August news item
ARC Linkage Project Update - freshwater remediation of acid sulfate soil wetlands
The first stage of a three year ARC Linkage Project investigating the freshwater re-flooding of two large acid sulfate soil wetlands, is well underway.
During the past six months researchers from Southern Cross GeoScience have conducted several field trips to the Partridge Creek and Darawakh wetlands, on the mid-North Coast of NSW. The field trips, which have involved honours and undergraduate students, have collected valuable baseline information on the two sites, with major site characterisation now mostly complete.
Photo caption - Lauren Hook (SCU 3rd year Integrated project student) geared up for water sampling at Partridge Creek wetland.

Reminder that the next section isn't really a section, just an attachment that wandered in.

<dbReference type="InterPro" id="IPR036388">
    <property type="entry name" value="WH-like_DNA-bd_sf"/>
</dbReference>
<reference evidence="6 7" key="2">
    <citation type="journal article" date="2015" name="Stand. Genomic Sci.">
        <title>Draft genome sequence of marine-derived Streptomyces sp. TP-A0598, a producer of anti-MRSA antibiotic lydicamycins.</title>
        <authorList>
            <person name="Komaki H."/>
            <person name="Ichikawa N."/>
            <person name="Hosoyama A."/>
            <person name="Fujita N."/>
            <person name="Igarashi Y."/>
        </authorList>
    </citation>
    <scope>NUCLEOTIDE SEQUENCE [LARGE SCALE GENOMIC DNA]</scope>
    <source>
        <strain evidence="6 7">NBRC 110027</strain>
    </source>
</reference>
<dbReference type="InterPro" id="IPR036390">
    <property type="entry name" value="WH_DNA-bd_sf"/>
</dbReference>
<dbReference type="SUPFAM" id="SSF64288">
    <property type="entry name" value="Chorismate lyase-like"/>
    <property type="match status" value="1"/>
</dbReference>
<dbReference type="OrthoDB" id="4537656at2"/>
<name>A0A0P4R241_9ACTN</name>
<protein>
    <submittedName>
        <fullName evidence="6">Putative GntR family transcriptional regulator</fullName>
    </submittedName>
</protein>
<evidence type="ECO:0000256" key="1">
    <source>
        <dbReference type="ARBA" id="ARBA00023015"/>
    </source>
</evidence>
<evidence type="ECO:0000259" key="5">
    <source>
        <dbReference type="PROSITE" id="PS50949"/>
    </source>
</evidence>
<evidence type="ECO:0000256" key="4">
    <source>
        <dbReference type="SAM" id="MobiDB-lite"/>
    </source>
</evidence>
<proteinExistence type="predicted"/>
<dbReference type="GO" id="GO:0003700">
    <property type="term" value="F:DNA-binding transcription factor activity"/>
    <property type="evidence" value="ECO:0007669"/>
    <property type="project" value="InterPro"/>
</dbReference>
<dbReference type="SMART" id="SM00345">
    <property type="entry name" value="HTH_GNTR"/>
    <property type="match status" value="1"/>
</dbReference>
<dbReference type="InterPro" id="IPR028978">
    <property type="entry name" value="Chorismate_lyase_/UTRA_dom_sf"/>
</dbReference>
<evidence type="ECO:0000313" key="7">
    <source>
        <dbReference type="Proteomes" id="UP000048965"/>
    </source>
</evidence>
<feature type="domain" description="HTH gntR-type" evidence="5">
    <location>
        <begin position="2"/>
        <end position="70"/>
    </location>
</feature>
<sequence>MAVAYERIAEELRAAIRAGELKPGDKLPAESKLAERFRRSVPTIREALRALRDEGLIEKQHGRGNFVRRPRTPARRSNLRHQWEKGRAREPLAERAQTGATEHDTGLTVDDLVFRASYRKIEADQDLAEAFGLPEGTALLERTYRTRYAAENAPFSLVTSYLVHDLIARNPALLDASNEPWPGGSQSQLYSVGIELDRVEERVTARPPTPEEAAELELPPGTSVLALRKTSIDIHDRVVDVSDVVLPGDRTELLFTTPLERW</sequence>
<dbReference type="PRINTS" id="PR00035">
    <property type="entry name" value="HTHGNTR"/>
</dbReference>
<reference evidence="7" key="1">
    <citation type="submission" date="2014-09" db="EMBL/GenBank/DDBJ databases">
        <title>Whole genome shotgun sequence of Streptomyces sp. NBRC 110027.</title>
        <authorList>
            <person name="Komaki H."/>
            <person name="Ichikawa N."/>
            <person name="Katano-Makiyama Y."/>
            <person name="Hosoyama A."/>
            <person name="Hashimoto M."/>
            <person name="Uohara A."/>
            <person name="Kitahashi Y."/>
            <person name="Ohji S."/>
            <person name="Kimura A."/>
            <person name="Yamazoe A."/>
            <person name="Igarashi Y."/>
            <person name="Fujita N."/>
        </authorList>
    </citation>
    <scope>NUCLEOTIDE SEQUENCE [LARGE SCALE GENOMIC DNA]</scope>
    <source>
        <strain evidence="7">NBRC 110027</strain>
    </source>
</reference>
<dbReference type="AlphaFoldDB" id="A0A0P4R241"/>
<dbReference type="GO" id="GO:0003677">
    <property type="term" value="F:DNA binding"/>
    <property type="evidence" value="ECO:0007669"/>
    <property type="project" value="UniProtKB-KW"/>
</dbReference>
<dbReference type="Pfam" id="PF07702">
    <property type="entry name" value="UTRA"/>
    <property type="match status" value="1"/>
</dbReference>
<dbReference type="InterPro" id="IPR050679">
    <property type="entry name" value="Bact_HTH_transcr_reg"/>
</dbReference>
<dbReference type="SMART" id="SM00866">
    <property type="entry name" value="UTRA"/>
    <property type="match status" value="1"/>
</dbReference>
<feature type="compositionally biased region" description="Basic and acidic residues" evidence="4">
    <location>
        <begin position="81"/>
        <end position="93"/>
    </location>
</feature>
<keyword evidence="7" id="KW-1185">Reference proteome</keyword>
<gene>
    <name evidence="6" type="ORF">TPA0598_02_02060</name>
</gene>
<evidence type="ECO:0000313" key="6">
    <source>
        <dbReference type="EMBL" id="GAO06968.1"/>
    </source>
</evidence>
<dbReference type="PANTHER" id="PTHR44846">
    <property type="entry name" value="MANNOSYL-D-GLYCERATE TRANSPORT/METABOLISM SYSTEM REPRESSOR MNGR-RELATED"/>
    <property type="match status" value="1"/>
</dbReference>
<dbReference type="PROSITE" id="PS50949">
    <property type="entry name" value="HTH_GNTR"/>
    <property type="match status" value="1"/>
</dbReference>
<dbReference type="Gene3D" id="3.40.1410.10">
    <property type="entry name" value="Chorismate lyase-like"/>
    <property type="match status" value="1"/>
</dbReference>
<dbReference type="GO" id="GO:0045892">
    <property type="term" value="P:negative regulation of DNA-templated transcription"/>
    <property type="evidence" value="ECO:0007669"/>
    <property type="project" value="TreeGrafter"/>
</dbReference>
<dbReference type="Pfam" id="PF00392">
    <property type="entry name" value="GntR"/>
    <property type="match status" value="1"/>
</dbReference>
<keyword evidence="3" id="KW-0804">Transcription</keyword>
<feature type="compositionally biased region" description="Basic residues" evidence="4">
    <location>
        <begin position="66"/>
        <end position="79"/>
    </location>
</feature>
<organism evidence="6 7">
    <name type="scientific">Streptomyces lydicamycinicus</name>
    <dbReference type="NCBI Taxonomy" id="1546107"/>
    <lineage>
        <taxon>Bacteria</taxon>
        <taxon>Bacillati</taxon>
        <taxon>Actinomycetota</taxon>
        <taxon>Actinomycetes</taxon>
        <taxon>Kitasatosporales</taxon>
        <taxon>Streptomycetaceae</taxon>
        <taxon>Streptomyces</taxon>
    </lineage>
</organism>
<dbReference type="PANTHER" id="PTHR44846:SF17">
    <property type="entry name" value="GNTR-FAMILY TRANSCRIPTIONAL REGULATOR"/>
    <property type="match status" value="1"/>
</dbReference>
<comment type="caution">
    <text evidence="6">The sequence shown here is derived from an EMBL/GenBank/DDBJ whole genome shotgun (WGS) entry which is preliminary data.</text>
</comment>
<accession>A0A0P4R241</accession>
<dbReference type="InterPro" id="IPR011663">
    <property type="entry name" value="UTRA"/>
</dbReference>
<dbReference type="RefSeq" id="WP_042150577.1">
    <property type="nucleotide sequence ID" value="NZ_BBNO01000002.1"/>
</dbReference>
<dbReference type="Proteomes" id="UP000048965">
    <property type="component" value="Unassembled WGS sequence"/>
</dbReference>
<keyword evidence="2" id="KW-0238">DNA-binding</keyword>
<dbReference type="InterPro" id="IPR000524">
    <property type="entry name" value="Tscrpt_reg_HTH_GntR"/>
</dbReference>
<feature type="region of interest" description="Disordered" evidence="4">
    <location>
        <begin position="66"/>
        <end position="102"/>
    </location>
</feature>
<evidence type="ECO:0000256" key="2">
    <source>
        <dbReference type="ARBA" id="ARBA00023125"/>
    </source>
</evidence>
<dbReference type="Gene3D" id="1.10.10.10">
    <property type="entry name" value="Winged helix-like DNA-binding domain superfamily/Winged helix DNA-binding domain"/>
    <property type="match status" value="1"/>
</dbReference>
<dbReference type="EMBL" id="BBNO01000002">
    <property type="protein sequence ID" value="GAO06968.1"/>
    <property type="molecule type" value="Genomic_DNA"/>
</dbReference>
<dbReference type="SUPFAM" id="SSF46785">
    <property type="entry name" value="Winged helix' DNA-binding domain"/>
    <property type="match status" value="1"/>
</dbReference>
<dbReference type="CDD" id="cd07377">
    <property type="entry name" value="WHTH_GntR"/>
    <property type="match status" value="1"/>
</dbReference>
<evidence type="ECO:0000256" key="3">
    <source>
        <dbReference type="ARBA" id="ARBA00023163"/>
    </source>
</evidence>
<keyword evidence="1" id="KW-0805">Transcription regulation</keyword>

In order to understand the two sites, soil and surface water samples have been collected and a hydrological monitoring network established.
Photo caption - A/Prof Ed Burton preparing for wetland reconnaissance via canoe at Darawakh wetland, Great Lakes Shire
The baseline studies have yielded some interesting results, particularly of the surface water geochemistry. At the Partridge Creek site, investigations show extreme stratification in shallow (<0.6m deep) surface water, with the bottom water being depleted in oxygen and rich in organically complexed iron (II).
Photo caption - Extreme stratification in dissolved oxygen in surface waters
The research project, which is a partnership between Southern Cross GeoScience, Great Lakes Council and Port Macquarie-Hastings Council, will explore the changes that have occurred at these two wetlands following re-flooding. The project involves Assoc. Prof Scott Johnston, Assoc. Prof. Ed Burton, Research Technician Roz Hagan, UWA honors student Terri Rothnie and integrated project student Lauren Hook. A PhD student will be recruited to the project soon.
Photo caption - Extreme stratification in Fe(II) in surface waters
Updated: 29 October 2012